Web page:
The International Livestock Research Institute (ILRI) supports women in livestock development by ensuring that they benefit and are empowered through livestock. It does this by developing the capabilities of women to benefit from livestock production. Capabilities in this sense can range from developing capacities to access and use productivity technologies to developing aspirations for women to run livestock enterprises. This is in line with the institute’s strategic objective of increasing the capacity of ILRI and its key stakeholders to make better use of livestock science and investments for better lives through livestock. To enhance the capacity of its women scientists, ILRI has benefited from the African Women in Agricultural Research and D
A recent study of the ‘Contributions of livestock-derived foods to nutrient supply under changing demand in low- and middle-income countries’ shows that demand for livestock-derived foods will grow substantially to year 2050 in eight countries that are currently facing food security and nutrient supply challenges.
According to the study, the attainment of a common ground is realized by recognizing the diverging views of stakeholders and the basics of decision-making in complex systems. This way of thinking ought to be a part of everyday practice.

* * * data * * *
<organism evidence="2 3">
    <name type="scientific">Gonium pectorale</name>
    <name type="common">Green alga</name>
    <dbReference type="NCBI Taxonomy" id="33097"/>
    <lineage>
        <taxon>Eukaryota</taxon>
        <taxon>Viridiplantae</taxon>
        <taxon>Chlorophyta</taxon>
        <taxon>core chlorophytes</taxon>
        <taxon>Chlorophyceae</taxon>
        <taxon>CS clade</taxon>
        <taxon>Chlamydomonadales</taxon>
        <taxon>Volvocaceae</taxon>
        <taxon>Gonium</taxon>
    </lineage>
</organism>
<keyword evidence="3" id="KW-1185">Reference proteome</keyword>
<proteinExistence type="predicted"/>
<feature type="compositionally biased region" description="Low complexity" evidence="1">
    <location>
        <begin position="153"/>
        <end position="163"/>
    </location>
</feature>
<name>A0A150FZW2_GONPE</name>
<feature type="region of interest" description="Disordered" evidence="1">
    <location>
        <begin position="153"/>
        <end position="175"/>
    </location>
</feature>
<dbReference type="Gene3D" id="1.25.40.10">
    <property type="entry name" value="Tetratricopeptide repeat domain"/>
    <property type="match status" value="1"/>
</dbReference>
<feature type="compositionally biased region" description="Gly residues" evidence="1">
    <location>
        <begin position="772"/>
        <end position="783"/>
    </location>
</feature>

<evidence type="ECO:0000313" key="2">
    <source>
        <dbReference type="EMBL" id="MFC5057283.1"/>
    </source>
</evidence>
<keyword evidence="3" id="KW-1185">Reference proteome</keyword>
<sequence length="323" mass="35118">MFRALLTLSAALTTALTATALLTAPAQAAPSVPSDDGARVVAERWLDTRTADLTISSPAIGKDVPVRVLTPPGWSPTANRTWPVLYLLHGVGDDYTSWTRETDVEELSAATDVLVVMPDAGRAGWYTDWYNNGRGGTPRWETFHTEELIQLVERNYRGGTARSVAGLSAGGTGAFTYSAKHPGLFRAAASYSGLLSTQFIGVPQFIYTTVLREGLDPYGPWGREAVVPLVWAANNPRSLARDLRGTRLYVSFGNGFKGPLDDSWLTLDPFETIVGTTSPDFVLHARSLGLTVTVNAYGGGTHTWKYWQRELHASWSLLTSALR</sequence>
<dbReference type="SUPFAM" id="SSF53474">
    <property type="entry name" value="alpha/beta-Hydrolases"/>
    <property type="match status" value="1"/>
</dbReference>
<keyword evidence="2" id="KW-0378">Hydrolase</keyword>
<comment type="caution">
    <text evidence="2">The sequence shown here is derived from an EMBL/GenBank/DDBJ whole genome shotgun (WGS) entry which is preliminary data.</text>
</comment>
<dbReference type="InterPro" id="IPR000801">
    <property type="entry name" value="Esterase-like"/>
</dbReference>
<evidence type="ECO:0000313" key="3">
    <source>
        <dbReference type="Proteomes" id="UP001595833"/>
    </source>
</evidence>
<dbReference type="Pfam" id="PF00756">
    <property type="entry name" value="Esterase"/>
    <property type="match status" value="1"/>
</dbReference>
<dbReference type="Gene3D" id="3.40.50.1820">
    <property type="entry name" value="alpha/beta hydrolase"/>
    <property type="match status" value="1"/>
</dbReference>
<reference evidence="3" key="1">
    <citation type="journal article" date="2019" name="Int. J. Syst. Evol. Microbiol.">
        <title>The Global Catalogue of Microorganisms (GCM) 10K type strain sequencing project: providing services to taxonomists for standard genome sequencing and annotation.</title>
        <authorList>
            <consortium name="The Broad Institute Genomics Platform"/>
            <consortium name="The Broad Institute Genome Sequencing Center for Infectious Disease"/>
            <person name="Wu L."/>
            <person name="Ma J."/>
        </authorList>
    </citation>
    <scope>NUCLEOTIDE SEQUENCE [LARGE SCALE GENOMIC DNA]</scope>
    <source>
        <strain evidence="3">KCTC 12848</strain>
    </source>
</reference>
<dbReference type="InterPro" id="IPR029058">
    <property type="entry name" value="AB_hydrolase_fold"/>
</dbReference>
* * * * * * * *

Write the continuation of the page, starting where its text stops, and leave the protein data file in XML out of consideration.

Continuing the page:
On 31 October and 1 November 2017, the International Livestock Research Institute (ILRI), as part of the CGIAR Research Program on Policies, Institutions, and Markets (PIM), welcomed over 20 value chains professionals and experts in ILRI’s Addis Ababa (Ethiopia) campus to discuss the current value chains situation and to work together on defining a path forward.
A three-year Nile Basin Development Challenge Program running from 2010-2013 piloted an integrated RWM approach that combined technologies/practices, policies and institutions and involved multiple stakeholders. Researchers from ILRI conducted a study to establish the effect of this integrated RWM approach on stakeholders’ knowledge, attitudes, skills and practices.
Despite the observed decline in the demand for artificial insemination (AI) services in recent years, farmers are willing to use AI if the quality of the services is improved to match their preferences.
Tanzania has been reported to have the third largest livestock population on the African continent comprising 25 million cattle. However, cattle keepers in the country face several challenges that impede their productivity, most notably diseases. As such, access to effective methods of preventing, controlling and/or treating cattle diseases is key. East Coast Fever (ECF) is …